This book is about two extremely hot guys. Oo-la-la! Here’s her first chapter, just to give you a sample:

Gimme Shelter
Chapter One

Check out the hottest guys in the hottest romance I’ve seen this month!

Gimme SHelter
Chapter One

Proximity sensors blared and red warning lights flashed madly, disrupting the everyday routine on the bridge of the starship Brizo. Captain Zen Ahbramez looked up from the comm screen he’d been perusing. “Report, Mengs.”
Already in action, his Gulrian navigator’s long, agile fingers flew over the command keys at his station. “There’s a slow moving ship crossing our projected course. Unless we change speed or course we’re going to collide.”
Familiar tension readied Zen’s mind and body for action. He took a deep breath of recycled air. The customary hints of metal and machinery registered against his sensitive palate, a barely there but recognizable taste. “Distance?” he asked, redirecting his gaze to the forward view screen.
“Half a parsec, more or less.”
“As usual, Mengs, your pinpoint accuracy is underwhelming.”
The intricately carved wood beads in Mengs’ short braids clacked as his chair swiveled. He fixed his orange-eyed gaze on the captain. “Yeah well, you get the good stuff when it counts. You know me, I don’t like to show off, and it’s not like you have to make an instant decision.”
Chuckles accompanied the navigator’s observation. Zen rolled his eyes and returned the grins directed at him by two of the other three crew members present on the bridge.
“Serk,” Zen said, his gaze turning toward his second in command, “Run a scan on that ship.”
“Already in progress.” As usual, the Adarian had anticipated Zen’s order. His fingers — retractable claws currently hidden — were finessing the control keys for every bit of information as his almond-shaped, emerald-green eyes remained glued to the monitor that scrolled info at its operator’s command. “It seems we have a… Captain, that ship is a Dukati shuttle craft.”
With the ship’s identity revealed, the jovial mood on the bridge vanished and every person present went from relaxed to battle ready. The Dukati were a warrior race known for their random and ruthless raids against anyone not strong enough to defend themselves. Zen was hit by a sting of anticipation laced with hostility. He was more than willing to engage in conflict should the Dukati choose to initiate it, but caution warred with aggression to keep his hatred for them in check. For the sake of his crew it would be better to avoid trouble.
“Shields up. Scanners at max. Harren, report any subspace chatter,” Zen ordered his communications specialist. “Serk, any other ships in the area and how many on the shuttle?”
“No other ships currently in range of our scanners. One life sign on the shuttle and they don’t appear to be doing too well.”
“Life signs are weak. The life-support system is failing.”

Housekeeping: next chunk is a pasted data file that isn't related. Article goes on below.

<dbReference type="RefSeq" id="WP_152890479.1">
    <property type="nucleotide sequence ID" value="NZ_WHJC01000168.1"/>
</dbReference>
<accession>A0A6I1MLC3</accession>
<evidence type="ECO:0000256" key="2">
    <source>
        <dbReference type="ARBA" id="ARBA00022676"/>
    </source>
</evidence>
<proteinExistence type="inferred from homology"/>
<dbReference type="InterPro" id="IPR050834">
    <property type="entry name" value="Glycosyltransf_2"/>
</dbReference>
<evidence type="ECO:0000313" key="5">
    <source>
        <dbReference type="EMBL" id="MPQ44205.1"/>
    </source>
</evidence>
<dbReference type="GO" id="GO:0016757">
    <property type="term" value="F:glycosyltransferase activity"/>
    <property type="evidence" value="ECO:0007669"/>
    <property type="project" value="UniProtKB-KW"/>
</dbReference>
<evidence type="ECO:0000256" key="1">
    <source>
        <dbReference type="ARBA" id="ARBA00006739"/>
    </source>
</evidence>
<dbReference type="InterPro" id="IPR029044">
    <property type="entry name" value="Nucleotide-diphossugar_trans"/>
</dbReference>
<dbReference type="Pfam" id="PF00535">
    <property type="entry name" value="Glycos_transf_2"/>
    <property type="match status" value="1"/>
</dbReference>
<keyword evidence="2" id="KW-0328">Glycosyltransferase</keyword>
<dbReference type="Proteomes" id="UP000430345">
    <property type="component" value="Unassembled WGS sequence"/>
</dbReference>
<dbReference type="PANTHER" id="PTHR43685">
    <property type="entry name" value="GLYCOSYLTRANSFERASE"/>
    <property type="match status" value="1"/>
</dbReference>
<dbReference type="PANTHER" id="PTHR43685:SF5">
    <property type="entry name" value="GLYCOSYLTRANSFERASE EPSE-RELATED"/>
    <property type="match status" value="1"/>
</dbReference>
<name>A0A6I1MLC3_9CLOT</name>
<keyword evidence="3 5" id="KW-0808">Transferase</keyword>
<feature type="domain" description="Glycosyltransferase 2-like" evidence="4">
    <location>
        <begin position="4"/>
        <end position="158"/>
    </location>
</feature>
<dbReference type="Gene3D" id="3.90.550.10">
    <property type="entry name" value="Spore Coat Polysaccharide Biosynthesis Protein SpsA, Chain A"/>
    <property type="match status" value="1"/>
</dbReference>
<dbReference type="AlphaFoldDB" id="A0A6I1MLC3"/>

“Give me a thorough scan on the shuttle right down to the last nut and bolt. On the passenger too. If there’s so much as a hair out of place I want to know about it. As fast as you can, Serk.”
“On it, Captain.”
“Mengs, take us out of warp. Clay, I want everyone armed. We’re on red alert, people.”
“Aye, Captain.” Clay Delgato, in charge of ship’s security, turned to a panel near his station and keyed in the code which opened it. A whisper of sound accompanied the slide of the door as it revealed sleek black scorch pistols and the sturdy, woven belts that would carry them. He went quickly from crew member to crew member passing one set each to Zen and the others.
Serk, who was still engaged with his scans, held his arms out, giving Clay, his mate, room to fasten the belt at his waist. Green eyes met brown and a quick smile was exchanged before Serk made his report. “Captain, the scanners are finding no anomalies. The shuttle and its passenger appear to be clean and from what the biosensors are telling me, the passenger is not Dukati.”
“That’s fortunate. A Dukati I’d just as soon launch out an airlock no matter what shape he’s in. All right gentlemen, it seems we have a rescue to enact. Mengs, I want a tractor beam on that ship. Haul it into the hangar bay. Clay, you’re with me. Harren, tell Doc and Jacks to meet us in the hangar bay. Serk, you have the bridge and keep an eye on the long range scanners. I don’t want any unexpected guests crashing our party.”
Various voices called out, “Aye, Captain,” as Zen prepared to leave the bridge.
With Clay at his side he strode to a set of double doors that slid open to reveal a small chamber. As soon as the men entered the brightly lit cubicle, the doors slid shut behind them and they were scanned by the internal sensors of the bioporter.
“Hangar bay,” Zen called out.
“Hangar bay,” repeated a digitally synthesized yet lyrical voice.